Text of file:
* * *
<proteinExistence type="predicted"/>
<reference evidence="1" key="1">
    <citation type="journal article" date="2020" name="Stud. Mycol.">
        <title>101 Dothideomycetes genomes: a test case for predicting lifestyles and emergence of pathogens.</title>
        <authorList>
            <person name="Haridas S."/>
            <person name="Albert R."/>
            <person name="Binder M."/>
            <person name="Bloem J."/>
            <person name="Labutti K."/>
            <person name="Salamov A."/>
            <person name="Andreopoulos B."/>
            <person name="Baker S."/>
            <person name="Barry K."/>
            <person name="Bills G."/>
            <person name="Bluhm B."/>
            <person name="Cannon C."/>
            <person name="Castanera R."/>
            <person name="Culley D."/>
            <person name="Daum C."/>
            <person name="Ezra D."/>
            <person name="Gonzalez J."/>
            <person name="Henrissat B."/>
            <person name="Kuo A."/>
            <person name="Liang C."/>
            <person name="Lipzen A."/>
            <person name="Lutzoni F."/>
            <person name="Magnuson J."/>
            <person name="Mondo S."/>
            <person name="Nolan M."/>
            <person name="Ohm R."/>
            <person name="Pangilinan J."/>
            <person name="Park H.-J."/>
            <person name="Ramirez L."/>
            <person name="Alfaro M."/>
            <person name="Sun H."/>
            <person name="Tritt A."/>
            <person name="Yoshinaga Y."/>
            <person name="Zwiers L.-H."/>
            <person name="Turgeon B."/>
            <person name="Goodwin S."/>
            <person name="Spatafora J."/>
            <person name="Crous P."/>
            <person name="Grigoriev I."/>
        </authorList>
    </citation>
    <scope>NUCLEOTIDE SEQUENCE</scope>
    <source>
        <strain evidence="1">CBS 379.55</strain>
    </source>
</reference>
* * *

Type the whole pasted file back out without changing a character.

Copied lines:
<proteinExistence type="predicted"/>
<reference evidence="1" key="1">
    <citation type="journal article" date="2020" name="Stud. Mycol.">
        <title>101 Dothideomycetes genomes: a test case for predicting lifestyles and emergence of pathogens.</title>
        <authorList>
            <person name="Haridas S."/>
            <person name="Albert R."/>
            <person name="Binder M."/>
            <person name="Bloem J."/>
            <person name="Labutti K."/>
            <person name="Salamov A."/>
            <person name="Andreopoulos B."/>
            <person name="Baker S."/>
            <person name="Barry K."/>
            <person name="Bills G."/>
            <person name="Bluhm B."/>
            <person name="Cannon C."/>
            <person name="Castanera R."/>
            <person name="Culley D."/>
            <person name="Daum C."/>
            <person name="Ezra D."/>
            <person name="Gonzalez J."/>
            <person name="Henrissat B."/>
            <person name="Kuo A."/>
            <person name="Liang C."/>
            <person name="Lipzen A."/>
            <person name="Lutzoni F."/>
            <person name="Magnuson J."/>
            <person name="Mondo S."/>
            <person name="Nolan M."/>
            <person name="Ohm R."/>
            <person name="Pangilinan J."/>
            <person name="Park H.-J."/>
            <person name="Ramirez L."/>
            <person name="Alfaro M."/>
            <person name="Sun H."/>
            <person name="Tritt A."/>
            <person name="Yoshinaga Y."/>
            <person name="Zwiers L.-H."/>
            <person name="Turgeon B."/>
            <person name="Goodwin S."/>
            <person name="Spatafora J."/>
            <person name="Crous P."/>
            <person name="Grigoriev I."/>
        </authorList>
    </citation>
    <scope>NUCLEOTIDE SEQUENCE</scope>
    <source>
        <strain evidence="1">CBS 379.55</strain>
    </source>
</reference>